On November 29, 1977, police found the body of Lauren Wagner, 18. She also had been strangled with a ligature. There were also burn marks on her hands indicating she was tortured. The law enforcement task force—Los Angeles Police Department, Los Angeles County Sheriff's Department and Glendale Police Department—began to assume that more than one person was responsible for the murders, even though the media continued to use the singular Hillside Strangler.

On December 13, 1977, police found the body of 17-year-old prostitute Kimberly Martin on a hillside.

The final victim in Los Angeles was discovered on February 16, 1978, when a helicopter pilot spotted an orange Datsun abandoned off a cliff on the Angeles Crest Highway. Police responded to the scene and found the body of the car's owner, 20-year-old Cindy Hudspeth, in the trunk.

Sometime in 1977, the two men gave a ride to Catharine Lorre with the intent of killing her as well. However, when they discovered that Catharine was the daughter of Austrian actor Peter Lorre, famous for his role as a child murderer in Fritz Lang's acclaimed film M, they let her go without incident. She did not realize who the men were until they were arrested.

Trial[edit]

After intensive investigation, police charged cousins Kenneth Bianchi and Angelo Buono, Jr. with the crimes. Bianchi had fled to Bellingham, Washington where he was soon arrested for raping and murdering two women he had lured to a home for a house-sitting job. Bianchi attempted to set up an insanity defense, claiming that he had dissociative identity disorder, and a separate personality from himself committed the murders. Court psychologists, notably Dr. Martin Orne, observed Bianchi and found that he was faking the illness, so Bianchi agreed to plead guilty and testify against Buono in exchange for leniency.

At the conclusion of Buono's trial in 1983, presiding judge Ronald M. George, who would later become Chief Justice of the California Supreme Court, stated during sentencing, "I would not have the slightest reluctance to impose the death penalty in this case were it within my power to do so. Ironically, although these two defendants utilized almost every form of legalized execution against their victims, the defendants have escaped any form of capital punishment."[1] Bianchi is serving a life sentence at the Washington State Penitentiary of the Washington State Department of Corrections in Walla Walla, Washington. Buono died of a heart attack on September 21, 2002, at Calipatria State Prison of the California Department of Corrections in Calipatria, California, where he was serving a life sentence.[2]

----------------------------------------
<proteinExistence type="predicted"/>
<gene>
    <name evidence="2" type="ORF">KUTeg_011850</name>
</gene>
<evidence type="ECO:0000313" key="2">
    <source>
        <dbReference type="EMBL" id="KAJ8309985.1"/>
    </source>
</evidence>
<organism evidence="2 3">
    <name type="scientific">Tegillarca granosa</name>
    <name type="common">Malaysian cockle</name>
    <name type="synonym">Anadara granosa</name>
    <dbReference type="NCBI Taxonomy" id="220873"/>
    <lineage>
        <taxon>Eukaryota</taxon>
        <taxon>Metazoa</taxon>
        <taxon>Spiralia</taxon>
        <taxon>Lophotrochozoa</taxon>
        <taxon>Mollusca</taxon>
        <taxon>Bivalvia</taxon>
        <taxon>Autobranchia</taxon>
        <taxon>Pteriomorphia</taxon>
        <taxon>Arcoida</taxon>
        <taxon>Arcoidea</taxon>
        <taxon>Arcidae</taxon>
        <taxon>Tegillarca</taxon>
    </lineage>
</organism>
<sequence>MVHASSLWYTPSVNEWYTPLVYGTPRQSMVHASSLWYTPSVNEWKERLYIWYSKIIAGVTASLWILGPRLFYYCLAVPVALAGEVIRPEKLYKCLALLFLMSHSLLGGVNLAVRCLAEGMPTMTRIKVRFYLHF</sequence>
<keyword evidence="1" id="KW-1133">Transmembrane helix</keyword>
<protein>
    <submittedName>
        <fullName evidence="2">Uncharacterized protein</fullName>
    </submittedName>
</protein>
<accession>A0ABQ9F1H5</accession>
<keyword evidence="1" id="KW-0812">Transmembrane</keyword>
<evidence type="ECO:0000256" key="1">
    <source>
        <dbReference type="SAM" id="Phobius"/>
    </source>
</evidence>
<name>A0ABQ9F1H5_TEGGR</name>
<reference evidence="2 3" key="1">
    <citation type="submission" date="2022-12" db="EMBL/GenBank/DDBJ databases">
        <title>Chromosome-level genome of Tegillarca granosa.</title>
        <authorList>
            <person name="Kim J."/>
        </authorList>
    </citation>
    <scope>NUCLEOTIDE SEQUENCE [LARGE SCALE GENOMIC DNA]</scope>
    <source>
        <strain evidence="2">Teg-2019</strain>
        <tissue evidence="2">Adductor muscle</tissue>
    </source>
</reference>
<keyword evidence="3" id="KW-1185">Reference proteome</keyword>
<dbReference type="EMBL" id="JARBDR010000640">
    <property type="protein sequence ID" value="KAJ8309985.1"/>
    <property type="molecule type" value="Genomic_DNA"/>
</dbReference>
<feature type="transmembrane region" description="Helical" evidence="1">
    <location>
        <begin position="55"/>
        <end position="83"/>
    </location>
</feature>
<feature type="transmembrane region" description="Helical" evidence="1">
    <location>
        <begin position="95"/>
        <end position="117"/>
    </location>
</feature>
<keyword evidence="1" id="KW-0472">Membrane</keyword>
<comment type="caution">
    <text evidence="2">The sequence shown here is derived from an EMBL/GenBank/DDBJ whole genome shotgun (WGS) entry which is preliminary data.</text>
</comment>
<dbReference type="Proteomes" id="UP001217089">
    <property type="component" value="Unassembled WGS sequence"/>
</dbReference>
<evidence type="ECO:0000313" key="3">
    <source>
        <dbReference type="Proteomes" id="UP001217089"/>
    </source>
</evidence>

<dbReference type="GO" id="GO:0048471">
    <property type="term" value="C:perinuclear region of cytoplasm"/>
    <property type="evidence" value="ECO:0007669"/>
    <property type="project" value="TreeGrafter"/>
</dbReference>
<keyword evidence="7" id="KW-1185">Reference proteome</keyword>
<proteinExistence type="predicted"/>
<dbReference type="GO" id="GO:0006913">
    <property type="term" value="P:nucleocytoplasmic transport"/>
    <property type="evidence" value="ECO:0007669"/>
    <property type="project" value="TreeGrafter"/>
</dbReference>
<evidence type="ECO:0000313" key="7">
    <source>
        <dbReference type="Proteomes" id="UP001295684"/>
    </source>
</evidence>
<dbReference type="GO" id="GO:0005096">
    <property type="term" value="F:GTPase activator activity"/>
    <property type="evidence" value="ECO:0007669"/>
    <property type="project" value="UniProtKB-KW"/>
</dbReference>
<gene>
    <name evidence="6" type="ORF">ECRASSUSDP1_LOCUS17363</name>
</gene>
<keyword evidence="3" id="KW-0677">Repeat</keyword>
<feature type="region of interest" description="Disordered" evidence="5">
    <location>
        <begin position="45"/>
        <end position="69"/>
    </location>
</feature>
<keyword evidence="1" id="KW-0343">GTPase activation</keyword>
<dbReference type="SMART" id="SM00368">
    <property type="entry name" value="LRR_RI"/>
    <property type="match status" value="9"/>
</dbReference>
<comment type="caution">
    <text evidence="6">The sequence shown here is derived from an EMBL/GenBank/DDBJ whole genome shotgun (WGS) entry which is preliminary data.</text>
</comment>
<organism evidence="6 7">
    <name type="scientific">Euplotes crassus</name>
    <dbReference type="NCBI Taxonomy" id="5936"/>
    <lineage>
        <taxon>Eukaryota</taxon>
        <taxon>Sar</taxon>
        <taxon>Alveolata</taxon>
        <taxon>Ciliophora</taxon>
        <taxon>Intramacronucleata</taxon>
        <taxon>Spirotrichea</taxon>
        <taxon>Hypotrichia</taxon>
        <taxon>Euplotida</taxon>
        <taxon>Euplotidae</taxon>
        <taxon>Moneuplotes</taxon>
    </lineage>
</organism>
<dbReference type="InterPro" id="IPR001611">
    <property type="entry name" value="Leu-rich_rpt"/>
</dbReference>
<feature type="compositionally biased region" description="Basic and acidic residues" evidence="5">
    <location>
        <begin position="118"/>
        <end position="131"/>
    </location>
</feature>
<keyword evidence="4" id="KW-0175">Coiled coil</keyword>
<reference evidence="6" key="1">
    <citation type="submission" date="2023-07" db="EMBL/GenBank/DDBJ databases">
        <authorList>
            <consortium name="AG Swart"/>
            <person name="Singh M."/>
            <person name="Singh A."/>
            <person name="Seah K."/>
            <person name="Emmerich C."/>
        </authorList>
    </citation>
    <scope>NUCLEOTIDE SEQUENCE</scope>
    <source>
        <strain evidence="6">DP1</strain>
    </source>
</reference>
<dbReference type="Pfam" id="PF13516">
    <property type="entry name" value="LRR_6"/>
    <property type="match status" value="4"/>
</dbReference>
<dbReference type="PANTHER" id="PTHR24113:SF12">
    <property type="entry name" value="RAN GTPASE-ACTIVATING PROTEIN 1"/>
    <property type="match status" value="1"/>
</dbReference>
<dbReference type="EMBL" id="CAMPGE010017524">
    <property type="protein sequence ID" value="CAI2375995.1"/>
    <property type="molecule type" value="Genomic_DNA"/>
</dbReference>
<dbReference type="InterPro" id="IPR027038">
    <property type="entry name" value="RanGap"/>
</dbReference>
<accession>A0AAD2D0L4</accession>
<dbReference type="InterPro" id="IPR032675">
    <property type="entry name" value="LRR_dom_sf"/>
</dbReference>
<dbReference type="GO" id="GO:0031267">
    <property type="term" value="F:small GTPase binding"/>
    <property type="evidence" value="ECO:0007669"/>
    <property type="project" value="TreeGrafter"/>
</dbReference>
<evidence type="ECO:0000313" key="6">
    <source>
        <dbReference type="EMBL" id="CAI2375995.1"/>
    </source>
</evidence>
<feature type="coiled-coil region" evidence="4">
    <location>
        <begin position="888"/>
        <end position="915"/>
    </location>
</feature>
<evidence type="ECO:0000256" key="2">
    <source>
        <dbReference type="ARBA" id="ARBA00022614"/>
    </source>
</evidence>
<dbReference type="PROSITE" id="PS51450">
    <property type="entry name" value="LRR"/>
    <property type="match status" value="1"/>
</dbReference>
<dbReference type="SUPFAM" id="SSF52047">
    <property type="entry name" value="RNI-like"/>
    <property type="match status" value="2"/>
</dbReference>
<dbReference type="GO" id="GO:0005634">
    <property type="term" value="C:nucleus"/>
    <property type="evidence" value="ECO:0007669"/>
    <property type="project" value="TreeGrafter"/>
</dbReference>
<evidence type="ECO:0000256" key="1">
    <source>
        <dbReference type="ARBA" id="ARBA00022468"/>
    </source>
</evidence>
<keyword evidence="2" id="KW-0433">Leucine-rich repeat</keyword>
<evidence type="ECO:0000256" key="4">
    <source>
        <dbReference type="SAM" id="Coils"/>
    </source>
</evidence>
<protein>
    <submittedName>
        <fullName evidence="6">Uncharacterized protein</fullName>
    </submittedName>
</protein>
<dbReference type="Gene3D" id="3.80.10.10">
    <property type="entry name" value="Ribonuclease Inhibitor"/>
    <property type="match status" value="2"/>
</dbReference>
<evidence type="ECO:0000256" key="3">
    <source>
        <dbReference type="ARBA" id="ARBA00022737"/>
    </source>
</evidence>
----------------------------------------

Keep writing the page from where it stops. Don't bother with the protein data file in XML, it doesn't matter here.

Veronica Compton[edit]

In 1980, Bianchi began a relationship with Veronica Compton. During his trial, she testified for the defense. She was later convicted and imprisoned for attempting to strangle a woman she had lured to a motel in an attempt to have authorities believe that the Hillside Strangler was still on the loose and the wrong man was imprisoned. Bianchi had given her some smuggled semen to use to make it look like a rape/murder committed by the Hillside Strangler. She was released in 2003.

Film adaptations[edit]

Year Title Cast Notes
as Angelo Buono as Kenneth Bianchi also starring
1989 The Case of the Hillside Stranglers Dennis Farina Billy Zane Richard Crenna as a police sergeant Made for television; based on Two of A Kind: The Hillside Stranglers by Darcy O'Brien
2004 The Hillside Strangler Nicholas Turturro C. Thomas Howell
2006 Rampage: The Hillside Strangler Murders Tomas Arana Clifton Collins, Jr. Brittany Daniel as a psychiatrist Direct-to-video

See also[edit]

References[edit]

  1. ^ Bachmann, Patrick (Writer/Producer) (1997). The Hillside Stranglers (television production). A&E Television. 
  2. ^ King, Gary C. "The Hillside Strangler: Angelo Buono and Kenneth Bianchi." Investigation Discovery. 2. Retrieved on January 10, 2010.

External links[edit]